About the ASL logo
The shape of the ASL logo is modeled after the classical shape of an ancient Lebanese (Canaanite) ship developed and used by the ancient inhabitants of modern-day Lebanon to explore the Mediterranean and export their wares and, proverbially, the first alphabet. The design is based on a bas-relief of a Canaanite ship (shown below) at the National Museum of Beirut. The video below shows the ASL logo superimposed on the image of this bas-relief.
The ship-like shape of the logo symbolizes exploration and industry, which, respectively reflect the themes of science and technology that the ASL embodies.
The decorative Arabic calligraphy on top of the logo is made of two words: "3ouloum" (Sciences) and "Loubnan" (Lebanon), written with mirror-image symmetry in the Kufic Arabic script. Kufic is the oldest of the Arabic calligraphic scripts and consists of a modified form of the old Nabatean script. It is widely believed that the first copies of the Qur'an were written in the Kufic script.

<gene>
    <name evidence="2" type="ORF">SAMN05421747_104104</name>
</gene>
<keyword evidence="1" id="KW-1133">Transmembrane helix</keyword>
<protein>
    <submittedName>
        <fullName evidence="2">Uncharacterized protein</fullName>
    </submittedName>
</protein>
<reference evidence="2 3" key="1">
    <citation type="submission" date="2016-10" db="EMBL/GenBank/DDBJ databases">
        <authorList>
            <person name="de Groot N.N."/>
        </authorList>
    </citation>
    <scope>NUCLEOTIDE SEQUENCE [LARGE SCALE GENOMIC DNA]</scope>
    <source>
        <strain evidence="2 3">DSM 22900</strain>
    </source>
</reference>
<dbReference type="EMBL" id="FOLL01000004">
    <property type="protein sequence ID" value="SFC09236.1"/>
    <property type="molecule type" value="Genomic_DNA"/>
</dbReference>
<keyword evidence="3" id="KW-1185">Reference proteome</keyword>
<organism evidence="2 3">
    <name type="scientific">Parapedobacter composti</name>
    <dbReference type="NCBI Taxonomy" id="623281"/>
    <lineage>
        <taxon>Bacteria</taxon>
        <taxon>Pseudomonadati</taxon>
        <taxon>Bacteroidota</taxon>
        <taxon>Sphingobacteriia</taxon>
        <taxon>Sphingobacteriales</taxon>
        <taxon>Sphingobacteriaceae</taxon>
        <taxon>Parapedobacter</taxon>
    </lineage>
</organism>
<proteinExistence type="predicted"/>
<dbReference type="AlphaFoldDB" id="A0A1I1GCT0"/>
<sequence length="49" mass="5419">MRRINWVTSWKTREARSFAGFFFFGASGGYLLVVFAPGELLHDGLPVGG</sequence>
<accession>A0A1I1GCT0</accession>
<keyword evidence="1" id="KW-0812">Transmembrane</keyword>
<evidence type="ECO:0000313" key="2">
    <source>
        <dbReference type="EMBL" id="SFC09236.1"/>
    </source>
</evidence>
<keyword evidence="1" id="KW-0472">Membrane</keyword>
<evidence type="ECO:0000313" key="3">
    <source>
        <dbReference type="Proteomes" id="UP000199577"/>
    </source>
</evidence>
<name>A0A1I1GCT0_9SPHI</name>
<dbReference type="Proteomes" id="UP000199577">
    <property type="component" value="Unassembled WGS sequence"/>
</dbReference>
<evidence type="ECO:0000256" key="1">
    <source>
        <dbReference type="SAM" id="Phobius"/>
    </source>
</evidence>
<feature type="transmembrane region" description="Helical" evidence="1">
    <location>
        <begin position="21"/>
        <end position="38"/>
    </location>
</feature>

The calligraphic inscription reflects Lebanon's Arabic heritage and provides a symbolic connection to the great Arab scientific tradition, many of whose treatises were decorated with calligraphy in the Kufic script.
The bottom hull of the ship-like logo is outlined with the name of the academy in French "ACADÉMIE DES SCIENCES DU LIBAN", in tribute to the ASL having its roots in the French Academy of Sciences.
The Cedrus Libani in the center of the logo is, of course, the national symbol of Lebanon.